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Michael Harrison

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Is there anyone trying to ban heterosexual monogamous marriage?

1 in 5 marriages end in divorce, according to one TED talk, and 1 in 4 women will suffer from domestic violence, according to statistics from a fact sheet by the National Coalition Against Domestic Violence.

That sounds fairly detrimental to society and the "sanctity of marriage", which should be enough to have heterosexual marriage legally banned, correct?

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    Jun 16 2012: I sure would give a listen to a better argument for that ban than the divorce and violence one given.

    As much as the idea appeals to me, I'm all for religious freedom (including freedom from religion.)

    What I would like to see is a dismantling of the connection to the state, and much of the reasons that gay people want to get into marriage.

    As part of a contract to provide a stable environment for children: OK
    As a tax break: No, it's discriminatory to people who don't want to get married.
    As a legally binding commingling of income: No, I want this whole business of depending on income to survive to go away, it's unfair, wastes time and is bad for health, the environment, morality, etc. Not only should one not have to depend on a spouses income and assets, one should not have to depend on any income and assets. We can go beyond that and still make up some incentive game for luxury and unique things, places to live, whatnot.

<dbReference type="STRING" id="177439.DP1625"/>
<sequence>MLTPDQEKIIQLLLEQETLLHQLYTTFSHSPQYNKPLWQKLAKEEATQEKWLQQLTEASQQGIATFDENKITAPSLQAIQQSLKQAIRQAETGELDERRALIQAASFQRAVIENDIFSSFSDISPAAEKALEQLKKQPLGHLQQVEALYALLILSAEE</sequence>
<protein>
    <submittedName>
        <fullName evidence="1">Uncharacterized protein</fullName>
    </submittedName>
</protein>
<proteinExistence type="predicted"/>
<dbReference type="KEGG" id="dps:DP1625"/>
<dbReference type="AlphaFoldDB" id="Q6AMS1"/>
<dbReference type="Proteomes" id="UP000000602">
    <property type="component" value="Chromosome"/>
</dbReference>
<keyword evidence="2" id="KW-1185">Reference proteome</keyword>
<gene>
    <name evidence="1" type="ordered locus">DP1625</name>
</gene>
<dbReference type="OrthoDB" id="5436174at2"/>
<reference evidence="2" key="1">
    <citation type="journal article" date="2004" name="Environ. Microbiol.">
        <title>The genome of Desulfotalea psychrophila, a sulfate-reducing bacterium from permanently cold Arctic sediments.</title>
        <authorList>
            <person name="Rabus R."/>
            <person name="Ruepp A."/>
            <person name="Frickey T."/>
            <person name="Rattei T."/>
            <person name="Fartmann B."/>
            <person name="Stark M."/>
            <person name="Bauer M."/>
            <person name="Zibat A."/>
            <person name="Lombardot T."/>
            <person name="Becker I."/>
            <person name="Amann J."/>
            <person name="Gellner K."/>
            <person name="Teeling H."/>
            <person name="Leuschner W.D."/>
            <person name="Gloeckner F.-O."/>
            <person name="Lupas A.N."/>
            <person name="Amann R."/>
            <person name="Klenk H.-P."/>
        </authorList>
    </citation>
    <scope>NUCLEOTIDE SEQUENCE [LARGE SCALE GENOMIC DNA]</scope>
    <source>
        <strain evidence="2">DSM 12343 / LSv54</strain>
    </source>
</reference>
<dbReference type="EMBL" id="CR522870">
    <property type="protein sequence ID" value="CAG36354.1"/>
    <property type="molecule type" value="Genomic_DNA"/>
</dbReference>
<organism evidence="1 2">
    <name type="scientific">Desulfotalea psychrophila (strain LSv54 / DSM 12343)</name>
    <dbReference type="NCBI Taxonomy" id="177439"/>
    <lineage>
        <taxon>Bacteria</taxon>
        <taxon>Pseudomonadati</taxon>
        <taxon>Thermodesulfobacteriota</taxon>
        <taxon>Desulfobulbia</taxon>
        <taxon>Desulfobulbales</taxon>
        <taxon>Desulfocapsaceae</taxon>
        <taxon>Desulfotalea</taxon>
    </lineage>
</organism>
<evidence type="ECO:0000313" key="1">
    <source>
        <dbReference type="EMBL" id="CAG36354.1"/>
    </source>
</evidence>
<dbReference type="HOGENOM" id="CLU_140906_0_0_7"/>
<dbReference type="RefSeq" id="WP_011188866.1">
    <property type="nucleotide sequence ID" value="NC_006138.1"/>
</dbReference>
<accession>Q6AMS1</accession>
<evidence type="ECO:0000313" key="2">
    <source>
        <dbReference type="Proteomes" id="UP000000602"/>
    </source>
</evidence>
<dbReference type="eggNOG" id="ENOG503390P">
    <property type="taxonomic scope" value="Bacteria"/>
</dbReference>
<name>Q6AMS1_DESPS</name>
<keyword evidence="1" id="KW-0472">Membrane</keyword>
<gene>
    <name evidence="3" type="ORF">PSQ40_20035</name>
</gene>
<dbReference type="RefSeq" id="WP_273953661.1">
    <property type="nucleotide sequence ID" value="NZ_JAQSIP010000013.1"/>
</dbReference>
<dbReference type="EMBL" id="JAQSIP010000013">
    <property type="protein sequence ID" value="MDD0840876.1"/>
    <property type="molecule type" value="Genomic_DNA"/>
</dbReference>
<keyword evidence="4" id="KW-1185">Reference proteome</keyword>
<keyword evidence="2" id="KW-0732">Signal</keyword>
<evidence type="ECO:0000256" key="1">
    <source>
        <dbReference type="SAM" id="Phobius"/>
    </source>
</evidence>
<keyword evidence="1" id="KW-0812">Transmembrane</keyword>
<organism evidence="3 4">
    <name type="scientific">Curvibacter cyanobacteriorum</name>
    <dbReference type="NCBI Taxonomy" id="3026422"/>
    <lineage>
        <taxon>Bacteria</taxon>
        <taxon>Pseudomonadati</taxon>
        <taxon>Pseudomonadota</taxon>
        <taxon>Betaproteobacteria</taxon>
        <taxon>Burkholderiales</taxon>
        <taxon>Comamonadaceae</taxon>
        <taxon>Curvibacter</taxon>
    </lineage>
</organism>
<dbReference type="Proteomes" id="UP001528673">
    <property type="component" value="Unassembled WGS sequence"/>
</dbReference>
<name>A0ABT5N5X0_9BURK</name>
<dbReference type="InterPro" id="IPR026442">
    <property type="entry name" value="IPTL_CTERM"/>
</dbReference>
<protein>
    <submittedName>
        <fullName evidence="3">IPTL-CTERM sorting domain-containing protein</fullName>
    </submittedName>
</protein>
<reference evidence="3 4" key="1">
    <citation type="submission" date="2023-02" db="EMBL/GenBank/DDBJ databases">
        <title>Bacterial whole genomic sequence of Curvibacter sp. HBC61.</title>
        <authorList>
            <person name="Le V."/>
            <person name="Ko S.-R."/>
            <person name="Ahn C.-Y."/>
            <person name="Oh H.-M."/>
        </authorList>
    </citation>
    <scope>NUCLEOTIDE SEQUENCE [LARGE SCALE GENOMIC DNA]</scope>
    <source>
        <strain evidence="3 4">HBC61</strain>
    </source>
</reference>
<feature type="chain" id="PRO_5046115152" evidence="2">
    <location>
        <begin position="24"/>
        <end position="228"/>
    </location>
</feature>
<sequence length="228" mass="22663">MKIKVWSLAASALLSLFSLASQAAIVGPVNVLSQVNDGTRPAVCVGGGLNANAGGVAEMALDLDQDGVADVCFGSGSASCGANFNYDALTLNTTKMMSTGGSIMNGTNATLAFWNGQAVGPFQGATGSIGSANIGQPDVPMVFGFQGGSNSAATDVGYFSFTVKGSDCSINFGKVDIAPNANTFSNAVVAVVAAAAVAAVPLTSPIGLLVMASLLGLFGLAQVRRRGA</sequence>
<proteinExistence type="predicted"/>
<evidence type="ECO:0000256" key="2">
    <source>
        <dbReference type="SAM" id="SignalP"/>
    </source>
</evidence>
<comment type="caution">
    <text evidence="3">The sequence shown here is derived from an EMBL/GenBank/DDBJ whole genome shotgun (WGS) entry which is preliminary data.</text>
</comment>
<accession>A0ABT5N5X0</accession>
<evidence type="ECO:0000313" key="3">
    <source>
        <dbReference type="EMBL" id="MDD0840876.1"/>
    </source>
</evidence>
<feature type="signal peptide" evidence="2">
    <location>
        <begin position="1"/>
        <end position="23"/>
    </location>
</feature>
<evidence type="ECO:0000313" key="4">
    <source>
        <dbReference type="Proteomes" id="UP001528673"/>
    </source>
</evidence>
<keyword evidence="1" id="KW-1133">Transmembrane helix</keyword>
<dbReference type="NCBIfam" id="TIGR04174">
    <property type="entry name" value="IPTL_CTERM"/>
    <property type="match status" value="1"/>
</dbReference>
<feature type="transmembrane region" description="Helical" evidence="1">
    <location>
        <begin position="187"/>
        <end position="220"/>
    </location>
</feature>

What IS with this silly stuff about visiting people in hospitals anyway? Anybody should get in and the patient should have the power to have anybody kicked out. When it comes to medical proxies, okay, you can figure out some sensible rules there, but the whole legal racket needs to get softened up when it comes to life, death and medicine anyway. Real bad things happen and we have to deal with it, it shouldn't always be an income opportunity.

    Rules and law are good to an extent, but they are really getting out of hand in so many ways. In the 236 years of nationhood, we must have a stack of laws that measure in kilometers now. This is probably doing more harm than good overall.

    Marriage as a declaration of love and commitment is a sweet thing. As an insurance policy, corporate merger, retirement plan, control mechanism, employment program for lawyers, tabloid fodder, weapon, etc., it's just ugly.

    But while all that legal/financial protection is still in place, it is not fair to exclude non-heterosexuals.
    • Jun 16 2012: I agree that current laws about marriage do seem to give something of an unfair bias towards certain religious/social practices, and it is unfair to provide laws that help certain religions/lifestyles more than others.

      Such laws to some extent could even be said to be in violation, or close to it, of freedom of religion, and other constitutional rights.

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